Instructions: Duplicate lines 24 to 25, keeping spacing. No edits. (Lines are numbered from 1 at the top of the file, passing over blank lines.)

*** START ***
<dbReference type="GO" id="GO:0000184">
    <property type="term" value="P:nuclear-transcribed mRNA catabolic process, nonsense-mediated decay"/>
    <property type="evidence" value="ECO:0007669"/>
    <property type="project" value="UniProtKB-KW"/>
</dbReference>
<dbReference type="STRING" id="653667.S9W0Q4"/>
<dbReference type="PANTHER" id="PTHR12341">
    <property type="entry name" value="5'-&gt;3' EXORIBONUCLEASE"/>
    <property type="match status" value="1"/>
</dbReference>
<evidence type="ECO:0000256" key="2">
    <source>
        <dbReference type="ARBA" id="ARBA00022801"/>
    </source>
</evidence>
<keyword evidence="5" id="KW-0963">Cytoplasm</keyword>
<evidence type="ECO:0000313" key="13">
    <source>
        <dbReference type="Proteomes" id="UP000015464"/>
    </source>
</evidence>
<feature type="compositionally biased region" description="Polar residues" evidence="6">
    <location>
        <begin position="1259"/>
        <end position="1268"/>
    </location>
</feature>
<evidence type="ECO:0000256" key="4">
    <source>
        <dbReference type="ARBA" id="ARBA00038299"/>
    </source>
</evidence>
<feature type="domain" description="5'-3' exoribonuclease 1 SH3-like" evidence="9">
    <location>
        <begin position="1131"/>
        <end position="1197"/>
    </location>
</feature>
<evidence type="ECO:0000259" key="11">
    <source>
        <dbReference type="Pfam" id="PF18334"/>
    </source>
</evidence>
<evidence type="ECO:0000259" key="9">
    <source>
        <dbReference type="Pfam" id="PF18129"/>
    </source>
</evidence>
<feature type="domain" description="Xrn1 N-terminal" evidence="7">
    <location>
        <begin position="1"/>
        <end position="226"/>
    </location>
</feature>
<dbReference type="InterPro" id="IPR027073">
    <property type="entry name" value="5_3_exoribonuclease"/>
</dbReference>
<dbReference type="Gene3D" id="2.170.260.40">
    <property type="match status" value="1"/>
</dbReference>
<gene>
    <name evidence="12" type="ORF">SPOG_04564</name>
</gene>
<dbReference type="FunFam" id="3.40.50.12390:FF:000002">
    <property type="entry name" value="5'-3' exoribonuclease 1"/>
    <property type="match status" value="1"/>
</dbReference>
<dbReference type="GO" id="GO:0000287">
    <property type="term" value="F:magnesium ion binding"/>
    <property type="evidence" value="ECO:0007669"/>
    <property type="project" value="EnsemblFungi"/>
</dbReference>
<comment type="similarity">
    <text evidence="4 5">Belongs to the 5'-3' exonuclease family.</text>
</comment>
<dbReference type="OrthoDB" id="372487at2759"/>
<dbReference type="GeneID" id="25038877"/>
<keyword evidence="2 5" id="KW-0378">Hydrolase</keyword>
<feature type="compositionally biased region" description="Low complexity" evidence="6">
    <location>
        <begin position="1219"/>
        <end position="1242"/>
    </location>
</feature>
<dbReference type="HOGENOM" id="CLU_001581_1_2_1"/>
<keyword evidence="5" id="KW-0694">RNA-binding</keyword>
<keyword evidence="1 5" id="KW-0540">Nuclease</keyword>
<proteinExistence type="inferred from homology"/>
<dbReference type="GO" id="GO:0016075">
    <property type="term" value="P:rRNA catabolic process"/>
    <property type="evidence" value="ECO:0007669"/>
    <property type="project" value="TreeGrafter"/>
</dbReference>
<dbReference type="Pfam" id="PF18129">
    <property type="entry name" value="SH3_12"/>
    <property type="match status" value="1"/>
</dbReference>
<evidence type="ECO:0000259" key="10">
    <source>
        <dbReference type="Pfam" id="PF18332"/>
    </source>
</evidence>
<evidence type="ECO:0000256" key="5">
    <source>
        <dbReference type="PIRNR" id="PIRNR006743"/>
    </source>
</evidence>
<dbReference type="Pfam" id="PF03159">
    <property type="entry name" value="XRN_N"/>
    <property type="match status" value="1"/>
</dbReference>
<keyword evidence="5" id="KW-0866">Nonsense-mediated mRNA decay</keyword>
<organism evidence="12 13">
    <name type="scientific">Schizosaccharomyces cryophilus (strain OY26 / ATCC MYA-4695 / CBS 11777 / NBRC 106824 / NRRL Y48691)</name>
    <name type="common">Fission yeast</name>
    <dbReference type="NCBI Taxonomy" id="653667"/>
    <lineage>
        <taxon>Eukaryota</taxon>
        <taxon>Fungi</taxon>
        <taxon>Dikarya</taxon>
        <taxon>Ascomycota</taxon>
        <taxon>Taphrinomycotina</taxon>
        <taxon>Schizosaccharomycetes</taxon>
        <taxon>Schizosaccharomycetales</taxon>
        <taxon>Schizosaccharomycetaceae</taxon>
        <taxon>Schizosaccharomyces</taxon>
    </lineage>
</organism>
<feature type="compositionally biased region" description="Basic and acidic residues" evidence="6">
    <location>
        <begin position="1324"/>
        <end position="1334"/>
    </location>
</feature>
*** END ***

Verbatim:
        <begin position="1259"/>
        <end position="1268"/>